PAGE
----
Today we do not see any threat of invasion and are enjoying a peace which has been long and enduring with our nearest neighbours.Over the longer haul we have stood against any single dominant military power emerging on the continent, where such a dominant power proceeds by conquest and eclipses liberties and self determination for smaller countries. This has required substantial forces to overcome Spanish aggression in the sixteenth century, French aggression in the eighteenth and nineteenth centuries and German aggression in the twentieth. We had to defeat a seaborne armada that got close to our coasts in 1588 from Spain, had to defeat the combined Spanish and French fleets at Trafalgar to prevent their seizing the channel to allow an invasion to cross the narrow seas, and had to win the battle of Britain in the air in 1940 to avoid a German invasion. Defence of the home base mainly required seapower, boosted by airpower in 1940. Control of the Channel was a successful first line of defence in each case. Only once since 1066 have we been successfully invaded. This was in 1688 by the Dutch when much of the British establishment welcomed the invading force and accepted William and Mary’s claim to the throne.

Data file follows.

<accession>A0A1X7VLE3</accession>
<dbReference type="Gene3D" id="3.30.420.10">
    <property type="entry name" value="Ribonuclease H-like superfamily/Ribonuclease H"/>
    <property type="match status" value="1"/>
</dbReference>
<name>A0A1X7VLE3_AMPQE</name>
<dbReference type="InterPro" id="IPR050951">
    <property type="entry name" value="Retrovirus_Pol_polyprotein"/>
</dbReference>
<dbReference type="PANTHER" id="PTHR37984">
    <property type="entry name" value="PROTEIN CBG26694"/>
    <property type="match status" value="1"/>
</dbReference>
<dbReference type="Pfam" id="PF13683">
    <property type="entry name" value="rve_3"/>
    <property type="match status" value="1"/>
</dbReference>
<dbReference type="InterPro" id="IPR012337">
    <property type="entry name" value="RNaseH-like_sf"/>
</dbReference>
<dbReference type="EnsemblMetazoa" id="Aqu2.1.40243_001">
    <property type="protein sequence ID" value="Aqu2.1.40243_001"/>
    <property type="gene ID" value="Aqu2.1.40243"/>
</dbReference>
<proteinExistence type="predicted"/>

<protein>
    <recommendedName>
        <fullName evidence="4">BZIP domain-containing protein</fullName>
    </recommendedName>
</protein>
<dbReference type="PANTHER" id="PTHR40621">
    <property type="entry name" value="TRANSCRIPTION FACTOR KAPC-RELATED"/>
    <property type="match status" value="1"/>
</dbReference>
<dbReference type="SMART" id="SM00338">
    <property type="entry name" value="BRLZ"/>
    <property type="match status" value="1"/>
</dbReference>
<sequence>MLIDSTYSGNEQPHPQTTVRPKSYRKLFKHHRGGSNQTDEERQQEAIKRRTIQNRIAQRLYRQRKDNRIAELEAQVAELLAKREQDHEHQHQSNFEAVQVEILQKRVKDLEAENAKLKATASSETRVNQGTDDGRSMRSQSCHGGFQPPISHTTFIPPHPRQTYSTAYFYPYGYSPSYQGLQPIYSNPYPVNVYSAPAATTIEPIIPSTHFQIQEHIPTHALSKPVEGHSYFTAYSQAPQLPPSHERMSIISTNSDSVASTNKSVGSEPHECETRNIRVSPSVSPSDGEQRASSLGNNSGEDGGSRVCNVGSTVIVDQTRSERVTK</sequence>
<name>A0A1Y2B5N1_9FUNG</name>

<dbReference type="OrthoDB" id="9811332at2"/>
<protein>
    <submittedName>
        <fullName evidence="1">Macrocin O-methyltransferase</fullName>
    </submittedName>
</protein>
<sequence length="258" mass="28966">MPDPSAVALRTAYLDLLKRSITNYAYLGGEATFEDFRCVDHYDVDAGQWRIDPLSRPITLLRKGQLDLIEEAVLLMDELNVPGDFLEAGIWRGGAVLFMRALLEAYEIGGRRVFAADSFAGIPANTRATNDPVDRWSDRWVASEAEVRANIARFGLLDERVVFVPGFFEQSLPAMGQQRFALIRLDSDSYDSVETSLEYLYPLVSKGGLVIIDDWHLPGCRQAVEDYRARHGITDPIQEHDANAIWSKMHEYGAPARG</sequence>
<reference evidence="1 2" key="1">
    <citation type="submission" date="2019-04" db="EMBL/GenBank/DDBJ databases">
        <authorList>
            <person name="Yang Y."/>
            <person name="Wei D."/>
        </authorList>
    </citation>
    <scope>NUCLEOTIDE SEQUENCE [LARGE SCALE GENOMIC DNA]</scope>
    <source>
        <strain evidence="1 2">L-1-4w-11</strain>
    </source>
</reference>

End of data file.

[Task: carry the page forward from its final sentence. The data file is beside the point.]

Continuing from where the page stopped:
The first duty of our defence forces must be to prevent invasion of our home islands, Fortunately we live in an age when a planned invasion from a nearby continental European country looks impossible. This should not, however, lead to complacency as history has taught us that a threat can emerge swiftly and needs countering and in a mobile age can come from further afield.

History also shows us that the UK has in the past intervened in large wars with land forces. Here our experiences have been more mixed and often marred by bitter and large loss. Usually government commits the country to a war which our available forces cannot possibly win as they are too small. During the war there has to be a massive investment in personnel and weaponry to scale the forces to the task in hand. In 1914 a small highly professional army was committed to the continent ill prepared for contemporary trench and machine gun warfare, only to lose a large proportion of the force. The next four years were spent recruiting a massive citizens army and training it to modern realities to go on to win with our allies. After the US joined in 1917 the mass killing stalemate at last started to move in the direction of an Allies win. In 1939 again a small professional force was committed to the continent, only to be forced into rapid and dangerous retreat, losing much of its equipment and requiring the miracle evacuation of Dunkirk to save most of the people. Thereafter a larger army was recruited and the continent successfully retaken once the US and other forces joined the cause. We should learn from this experience that we need enormous flexibility of supply and recruitment should a national emergency arise.